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EDITORIAL: Reaching to achieve Canada’s values

The day is a time to appreciate and reflect on this country’s values and the life we can enjoy here
A Canada flag is proudly flown from a boat on Okanagan Lake. (Contributed)

Canada Day, on Saturday, July 1, will have plenty of festivities, special events and fireworks displays to mark the country’s 156th birthday.

While this is a day of celebration, it is also a time to appreciate and reflect on this country’s values and the life we can enjoy here.

Canada is home to more than 40 million people. Some can trace their connections to this country thousands of years, while others are newly arrived from many parts of the world. Canada has worked to create a reputation as a country where all can feel welcomed and included, regardless of background or ethnicity.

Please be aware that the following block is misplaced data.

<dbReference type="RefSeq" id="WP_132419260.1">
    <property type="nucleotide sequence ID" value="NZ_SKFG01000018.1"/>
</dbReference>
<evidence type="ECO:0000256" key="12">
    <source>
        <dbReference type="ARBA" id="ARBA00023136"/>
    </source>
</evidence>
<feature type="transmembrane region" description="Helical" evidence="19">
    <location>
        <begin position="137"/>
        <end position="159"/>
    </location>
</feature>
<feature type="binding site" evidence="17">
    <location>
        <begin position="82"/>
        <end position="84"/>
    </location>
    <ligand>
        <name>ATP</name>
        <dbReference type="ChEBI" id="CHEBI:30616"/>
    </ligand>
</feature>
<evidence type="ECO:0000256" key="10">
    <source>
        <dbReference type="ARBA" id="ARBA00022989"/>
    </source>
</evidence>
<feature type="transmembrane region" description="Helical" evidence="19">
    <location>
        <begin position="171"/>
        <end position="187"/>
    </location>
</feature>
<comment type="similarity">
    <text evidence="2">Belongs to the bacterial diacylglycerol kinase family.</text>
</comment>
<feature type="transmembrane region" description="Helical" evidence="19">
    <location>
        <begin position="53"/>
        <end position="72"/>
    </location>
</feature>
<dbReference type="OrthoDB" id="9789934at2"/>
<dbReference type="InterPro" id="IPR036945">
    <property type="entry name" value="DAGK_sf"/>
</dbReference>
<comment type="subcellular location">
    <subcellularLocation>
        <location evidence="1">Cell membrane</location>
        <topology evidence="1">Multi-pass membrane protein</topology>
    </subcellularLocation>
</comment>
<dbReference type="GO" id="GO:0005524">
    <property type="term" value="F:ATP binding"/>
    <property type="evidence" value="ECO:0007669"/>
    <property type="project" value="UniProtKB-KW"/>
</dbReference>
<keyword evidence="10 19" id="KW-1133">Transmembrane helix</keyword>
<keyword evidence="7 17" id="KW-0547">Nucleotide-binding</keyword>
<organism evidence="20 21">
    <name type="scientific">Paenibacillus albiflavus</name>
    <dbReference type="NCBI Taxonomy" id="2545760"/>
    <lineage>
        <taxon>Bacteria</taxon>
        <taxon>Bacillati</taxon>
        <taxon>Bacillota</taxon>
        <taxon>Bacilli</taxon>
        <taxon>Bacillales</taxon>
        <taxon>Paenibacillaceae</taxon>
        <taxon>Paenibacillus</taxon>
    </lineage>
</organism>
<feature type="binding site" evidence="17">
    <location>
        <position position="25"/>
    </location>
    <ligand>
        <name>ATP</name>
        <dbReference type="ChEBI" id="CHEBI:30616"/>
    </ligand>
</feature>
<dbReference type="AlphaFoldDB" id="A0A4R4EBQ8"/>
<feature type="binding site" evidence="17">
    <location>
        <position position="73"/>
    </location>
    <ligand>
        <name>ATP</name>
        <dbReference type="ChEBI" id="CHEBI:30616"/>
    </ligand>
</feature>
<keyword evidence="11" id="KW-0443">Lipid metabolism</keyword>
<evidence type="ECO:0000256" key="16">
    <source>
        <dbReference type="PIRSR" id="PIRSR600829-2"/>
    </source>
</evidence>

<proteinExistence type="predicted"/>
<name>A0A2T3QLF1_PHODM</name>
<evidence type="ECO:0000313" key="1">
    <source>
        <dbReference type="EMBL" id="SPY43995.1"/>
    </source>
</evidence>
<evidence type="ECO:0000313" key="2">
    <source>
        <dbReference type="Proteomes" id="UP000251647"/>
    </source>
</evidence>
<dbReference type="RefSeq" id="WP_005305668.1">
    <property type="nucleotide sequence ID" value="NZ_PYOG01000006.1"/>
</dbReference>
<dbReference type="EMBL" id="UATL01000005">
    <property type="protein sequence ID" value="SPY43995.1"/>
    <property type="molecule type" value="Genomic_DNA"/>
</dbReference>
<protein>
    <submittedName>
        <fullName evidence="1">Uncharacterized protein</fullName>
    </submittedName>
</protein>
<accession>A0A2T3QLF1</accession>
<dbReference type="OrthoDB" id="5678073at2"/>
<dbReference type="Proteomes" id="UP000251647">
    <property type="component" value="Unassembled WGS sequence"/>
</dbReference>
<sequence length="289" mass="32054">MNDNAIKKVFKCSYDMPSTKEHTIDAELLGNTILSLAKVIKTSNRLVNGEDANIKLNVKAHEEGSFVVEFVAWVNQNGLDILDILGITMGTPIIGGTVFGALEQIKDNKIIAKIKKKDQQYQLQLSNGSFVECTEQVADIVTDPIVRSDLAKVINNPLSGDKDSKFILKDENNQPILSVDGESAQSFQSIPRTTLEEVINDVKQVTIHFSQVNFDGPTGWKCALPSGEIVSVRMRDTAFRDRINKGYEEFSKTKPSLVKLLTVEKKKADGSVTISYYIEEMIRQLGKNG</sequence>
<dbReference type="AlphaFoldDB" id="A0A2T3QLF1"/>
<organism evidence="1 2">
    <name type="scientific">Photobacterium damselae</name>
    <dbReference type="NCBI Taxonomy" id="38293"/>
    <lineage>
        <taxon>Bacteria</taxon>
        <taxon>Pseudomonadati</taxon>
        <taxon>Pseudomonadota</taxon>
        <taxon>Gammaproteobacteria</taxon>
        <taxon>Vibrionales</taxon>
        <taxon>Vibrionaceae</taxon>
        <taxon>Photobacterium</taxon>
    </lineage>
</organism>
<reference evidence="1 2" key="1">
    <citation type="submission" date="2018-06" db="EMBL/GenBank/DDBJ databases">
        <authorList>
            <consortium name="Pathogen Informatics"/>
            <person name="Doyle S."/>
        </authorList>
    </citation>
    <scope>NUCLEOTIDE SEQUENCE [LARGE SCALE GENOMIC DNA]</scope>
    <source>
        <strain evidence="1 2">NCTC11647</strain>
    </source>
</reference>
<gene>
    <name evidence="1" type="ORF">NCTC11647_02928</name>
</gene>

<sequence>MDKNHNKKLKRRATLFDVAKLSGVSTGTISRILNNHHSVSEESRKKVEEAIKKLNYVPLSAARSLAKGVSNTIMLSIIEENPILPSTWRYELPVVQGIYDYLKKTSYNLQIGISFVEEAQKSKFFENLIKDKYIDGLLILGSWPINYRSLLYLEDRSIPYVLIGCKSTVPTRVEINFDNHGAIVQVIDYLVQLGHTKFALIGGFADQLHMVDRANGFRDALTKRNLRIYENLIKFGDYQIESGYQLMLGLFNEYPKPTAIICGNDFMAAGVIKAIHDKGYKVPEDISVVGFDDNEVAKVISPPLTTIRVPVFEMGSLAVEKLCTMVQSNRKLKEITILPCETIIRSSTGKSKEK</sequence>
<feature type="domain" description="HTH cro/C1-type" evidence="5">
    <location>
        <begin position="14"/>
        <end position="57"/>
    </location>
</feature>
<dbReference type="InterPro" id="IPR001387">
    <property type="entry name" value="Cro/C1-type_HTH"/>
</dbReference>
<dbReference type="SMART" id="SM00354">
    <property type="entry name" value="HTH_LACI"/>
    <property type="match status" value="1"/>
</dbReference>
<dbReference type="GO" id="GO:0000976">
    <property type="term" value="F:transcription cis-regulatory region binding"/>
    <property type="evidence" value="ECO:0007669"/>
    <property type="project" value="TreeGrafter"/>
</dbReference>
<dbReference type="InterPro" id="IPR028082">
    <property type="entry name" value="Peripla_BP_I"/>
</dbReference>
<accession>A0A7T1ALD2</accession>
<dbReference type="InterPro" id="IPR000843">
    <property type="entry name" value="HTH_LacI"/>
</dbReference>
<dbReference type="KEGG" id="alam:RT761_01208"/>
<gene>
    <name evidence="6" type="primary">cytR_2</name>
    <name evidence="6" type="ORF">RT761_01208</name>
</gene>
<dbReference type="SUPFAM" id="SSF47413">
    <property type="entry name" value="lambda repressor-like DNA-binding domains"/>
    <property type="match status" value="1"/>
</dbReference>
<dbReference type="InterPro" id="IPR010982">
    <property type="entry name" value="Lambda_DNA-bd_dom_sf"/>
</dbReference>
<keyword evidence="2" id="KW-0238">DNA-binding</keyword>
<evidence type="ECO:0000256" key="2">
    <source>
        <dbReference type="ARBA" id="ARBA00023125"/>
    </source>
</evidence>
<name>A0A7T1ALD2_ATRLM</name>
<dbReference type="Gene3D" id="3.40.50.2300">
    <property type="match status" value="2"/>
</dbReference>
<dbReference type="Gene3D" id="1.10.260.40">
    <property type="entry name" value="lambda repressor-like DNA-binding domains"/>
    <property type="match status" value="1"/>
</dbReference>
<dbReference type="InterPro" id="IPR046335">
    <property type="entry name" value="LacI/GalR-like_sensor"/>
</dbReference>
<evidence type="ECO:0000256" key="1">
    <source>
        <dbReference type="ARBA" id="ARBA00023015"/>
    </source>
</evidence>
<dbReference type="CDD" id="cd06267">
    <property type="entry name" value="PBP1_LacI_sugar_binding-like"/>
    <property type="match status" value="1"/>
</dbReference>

This is also a country with freedoms which allow all people to hold to their own beliefs and opinions and to live according to their convictions. There is plenty of room for a diversity of opinions and thoughts.

The freedoms we enjoy in Canada – freedom of conscience, freedom of religion, freedom of thought, freedom of belief, freedom of expression, freedom of the press and of other media of communication, freedom of peaceful assembly and freedom of association – do not exist in all parts of the world.

There is an emphasis on accepting differences and respecting these freedoms.

“A society which emphasizes uniformity is one which creates intolerance and hate,” former prime minister Pierre Trudeau said in 1971.

Earlier, in 1960, former prime minister John Diefenbaker expressed a similar view. “I am a Canadian, a free Canadian, free to speak without fear, free to worship God in my own way, free to stand for what I think right, free to oppose what I believe wrong, free to choose those who shall govern my country. This heritage of freedom I pledge to uphold for myself and all mankind.”

Canada strives to reach some noble ideals and values. It is up to each Canadian to live out these values and to show the level of acceptance and tolerance to which this country aspires.

— Black Press